The first careful, systematic, and analytical work at Capitol Reef was accomplished during field visits by archeologist Noel Morss in 1928-29. As part of Harvard's Peabody Museum expedition to the Southwest, financed by Mr. and Mrs. William Claflin and Mr. and Mrs. Raymond Emerson, Morss examined and excavated sites along the Fremont River and its tributaries, in the company of local guides. His observations led to a new and clearer understanding of Southwestern prehistory.
Here, along the "northern periphery" of Anasazi country, were sites and artifacts that long had been considered variants of that well-known culture. Morss, however, noted consistent, distinguishing stylistic differences from those typically made by Ancestral Puebloans, particularly in the rock art styles, dwellings, footgear, basketry, and pottery he found along the Fremont River. In his opinion, the differences warranted a new cultural classification: the Fremont Culture, named after the river drainage along which the sites lay.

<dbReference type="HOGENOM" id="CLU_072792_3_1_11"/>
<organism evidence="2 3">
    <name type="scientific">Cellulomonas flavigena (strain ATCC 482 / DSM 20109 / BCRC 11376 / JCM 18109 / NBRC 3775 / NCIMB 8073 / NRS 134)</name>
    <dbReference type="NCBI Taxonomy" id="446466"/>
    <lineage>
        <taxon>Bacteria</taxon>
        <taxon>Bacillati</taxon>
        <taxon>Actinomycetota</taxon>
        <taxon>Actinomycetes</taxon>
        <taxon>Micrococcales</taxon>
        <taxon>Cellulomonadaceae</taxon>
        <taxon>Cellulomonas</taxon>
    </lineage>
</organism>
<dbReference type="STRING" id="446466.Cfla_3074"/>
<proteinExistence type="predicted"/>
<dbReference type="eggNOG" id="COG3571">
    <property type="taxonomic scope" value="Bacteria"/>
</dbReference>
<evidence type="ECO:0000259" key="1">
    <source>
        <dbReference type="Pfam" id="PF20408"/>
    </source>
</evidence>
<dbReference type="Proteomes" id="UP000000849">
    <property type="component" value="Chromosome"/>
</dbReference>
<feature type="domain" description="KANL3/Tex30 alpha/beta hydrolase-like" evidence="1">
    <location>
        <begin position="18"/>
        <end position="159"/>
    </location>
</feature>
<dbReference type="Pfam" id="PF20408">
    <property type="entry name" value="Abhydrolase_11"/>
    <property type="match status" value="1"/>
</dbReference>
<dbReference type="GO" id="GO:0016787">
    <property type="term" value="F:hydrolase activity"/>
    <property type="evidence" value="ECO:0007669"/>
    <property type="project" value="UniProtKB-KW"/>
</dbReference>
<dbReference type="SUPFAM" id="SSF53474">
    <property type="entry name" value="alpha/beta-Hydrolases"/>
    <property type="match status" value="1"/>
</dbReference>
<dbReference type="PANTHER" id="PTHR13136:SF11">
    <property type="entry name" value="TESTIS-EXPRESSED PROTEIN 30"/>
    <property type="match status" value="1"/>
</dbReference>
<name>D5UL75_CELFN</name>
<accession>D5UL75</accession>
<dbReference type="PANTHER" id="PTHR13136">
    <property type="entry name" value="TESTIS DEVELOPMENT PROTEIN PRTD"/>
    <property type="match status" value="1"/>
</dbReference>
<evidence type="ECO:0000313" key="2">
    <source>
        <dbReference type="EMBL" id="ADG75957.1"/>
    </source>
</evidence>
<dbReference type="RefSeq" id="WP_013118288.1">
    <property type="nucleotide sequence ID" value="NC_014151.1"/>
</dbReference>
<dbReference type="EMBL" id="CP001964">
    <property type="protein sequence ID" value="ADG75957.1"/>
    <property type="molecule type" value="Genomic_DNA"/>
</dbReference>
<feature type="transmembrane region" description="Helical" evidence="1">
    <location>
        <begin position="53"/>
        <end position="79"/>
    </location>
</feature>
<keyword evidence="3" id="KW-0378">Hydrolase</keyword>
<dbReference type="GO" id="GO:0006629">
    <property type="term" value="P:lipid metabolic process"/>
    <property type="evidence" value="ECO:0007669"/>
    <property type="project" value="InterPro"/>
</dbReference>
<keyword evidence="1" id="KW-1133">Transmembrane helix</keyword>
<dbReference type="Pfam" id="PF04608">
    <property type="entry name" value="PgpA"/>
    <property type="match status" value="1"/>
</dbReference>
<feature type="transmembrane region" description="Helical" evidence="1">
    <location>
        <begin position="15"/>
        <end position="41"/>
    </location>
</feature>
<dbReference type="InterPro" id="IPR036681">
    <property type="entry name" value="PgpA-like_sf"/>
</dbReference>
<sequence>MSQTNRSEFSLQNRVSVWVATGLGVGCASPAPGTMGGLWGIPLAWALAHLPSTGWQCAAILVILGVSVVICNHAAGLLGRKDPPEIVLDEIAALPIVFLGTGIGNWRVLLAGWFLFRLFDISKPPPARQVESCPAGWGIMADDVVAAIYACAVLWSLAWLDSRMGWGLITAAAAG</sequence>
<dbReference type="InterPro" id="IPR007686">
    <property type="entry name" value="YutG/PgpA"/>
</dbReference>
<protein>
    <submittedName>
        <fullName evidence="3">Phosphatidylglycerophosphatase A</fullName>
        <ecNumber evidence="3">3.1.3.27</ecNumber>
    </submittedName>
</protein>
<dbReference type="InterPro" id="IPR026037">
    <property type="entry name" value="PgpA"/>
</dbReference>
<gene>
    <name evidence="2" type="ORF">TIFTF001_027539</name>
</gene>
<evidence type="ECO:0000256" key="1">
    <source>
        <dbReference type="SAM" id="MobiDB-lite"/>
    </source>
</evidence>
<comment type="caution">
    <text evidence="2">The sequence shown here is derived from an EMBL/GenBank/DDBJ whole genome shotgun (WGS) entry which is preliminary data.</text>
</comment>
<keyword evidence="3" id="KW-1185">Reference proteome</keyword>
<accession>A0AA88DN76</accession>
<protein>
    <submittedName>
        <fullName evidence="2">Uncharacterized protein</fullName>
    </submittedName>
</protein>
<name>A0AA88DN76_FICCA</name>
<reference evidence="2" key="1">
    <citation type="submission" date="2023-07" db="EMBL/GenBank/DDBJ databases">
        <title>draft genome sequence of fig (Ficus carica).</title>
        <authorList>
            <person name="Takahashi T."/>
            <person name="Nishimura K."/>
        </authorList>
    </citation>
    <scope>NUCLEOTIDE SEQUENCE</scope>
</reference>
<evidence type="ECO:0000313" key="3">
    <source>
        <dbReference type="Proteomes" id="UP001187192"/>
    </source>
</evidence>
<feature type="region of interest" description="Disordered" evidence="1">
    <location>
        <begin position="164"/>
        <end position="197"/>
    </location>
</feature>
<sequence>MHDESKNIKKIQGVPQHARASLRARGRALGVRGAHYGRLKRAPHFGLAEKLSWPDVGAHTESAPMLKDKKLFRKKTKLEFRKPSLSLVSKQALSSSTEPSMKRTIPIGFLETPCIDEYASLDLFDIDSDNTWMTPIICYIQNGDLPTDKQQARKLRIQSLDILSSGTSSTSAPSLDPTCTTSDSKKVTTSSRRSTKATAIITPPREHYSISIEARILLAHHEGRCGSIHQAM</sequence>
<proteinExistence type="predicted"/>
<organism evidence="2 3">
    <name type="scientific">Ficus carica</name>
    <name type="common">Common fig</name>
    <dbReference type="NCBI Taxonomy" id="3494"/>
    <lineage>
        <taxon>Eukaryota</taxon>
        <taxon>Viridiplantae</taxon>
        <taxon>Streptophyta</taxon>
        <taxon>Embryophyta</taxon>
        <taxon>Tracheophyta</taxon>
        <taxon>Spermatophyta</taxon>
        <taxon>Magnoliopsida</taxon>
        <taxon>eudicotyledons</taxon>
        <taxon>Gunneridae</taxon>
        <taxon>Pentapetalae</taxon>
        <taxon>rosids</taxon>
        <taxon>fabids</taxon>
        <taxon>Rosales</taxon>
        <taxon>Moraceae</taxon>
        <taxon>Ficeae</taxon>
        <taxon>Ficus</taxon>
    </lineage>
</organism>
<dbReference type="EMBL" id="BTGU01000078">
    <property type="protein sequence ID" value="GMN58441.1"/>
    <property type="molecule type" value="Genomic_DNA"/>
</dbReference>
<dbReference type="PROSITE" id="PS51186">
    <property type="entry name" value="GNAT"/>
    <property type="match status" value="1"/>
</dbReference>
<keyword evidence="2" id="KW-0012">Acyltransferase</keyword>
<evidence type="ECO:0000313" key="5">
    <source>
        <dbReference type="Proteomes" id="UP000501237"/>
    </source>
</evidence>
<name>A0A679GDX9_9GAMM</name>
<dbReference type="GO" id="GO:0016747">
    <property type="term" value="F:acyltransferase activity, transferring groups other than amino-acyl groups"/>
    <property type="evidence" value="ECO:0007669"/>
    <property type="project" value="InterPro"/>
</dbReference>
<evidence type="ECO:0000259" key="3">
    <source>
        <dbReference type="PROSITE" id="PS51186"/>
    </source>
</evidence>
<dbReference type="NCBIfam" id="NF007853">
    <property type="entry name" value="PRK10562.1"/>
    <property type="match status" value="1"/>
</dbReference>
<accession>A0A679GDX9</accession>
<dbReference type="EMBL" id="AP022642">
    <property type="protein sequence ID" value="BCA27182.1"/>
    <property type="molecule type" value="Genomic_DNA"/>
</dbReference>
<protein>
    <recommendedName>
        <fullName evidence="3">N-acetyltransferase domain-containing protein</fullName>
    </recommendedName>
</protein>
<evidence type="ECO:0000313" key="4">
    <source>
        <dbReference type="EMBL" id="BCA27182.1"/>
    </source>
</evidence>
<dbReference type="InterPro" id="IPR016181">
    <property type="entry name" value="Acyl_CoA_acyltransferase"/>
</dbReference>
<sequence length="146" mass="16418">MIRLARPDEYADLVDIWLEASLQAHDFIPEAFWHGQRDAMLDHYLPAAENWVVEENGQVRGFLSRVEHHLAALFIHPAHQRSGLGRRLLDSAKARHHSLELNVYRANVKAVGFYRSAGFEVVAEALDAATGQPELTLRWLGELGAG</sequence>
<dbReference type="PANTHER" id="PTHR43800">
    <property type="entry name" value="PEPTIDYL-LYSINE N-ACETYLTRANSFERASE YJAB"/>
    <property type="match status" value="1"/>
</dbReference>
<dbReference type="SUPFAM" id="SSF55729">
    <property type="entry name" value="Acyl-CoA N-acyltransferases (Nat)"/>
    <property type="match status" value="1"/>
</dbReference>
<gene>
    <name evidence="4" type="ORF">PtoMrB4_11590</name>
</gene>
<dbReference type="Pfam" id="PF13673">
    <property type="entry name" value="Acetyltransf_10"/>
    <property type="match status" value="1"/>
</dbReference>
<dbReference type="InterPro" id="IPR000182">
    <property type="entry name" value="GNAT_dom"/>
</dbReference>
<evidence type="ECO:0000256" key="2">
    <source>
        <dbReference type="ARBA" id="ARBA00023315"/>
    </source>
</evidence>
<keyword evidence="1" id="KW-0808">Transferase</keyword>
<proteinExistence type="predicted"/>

Although Morss' work is excellent, particularly by the professional standards of his time, his notes and maps are not detailed enough to correlate positively with sites more recently recorded. In fact, it appears that just one of the sites he investigated actually lies within the park; the others are in the drainages west of the 1971 park boundary. 
As a direct result of Morss' work, the Peabody Museum petitioned the Department of the Interior to include within the proposed monument those Fremont sites along the Fremont River canyon and in Fish Creek Cove, near Teasdale. Although these boundary changes were later dropped, the scientific knowledge and publicity gained from Noel Morss' research helped the area meet the "scientific interest" criterion necessary to establish a national monument.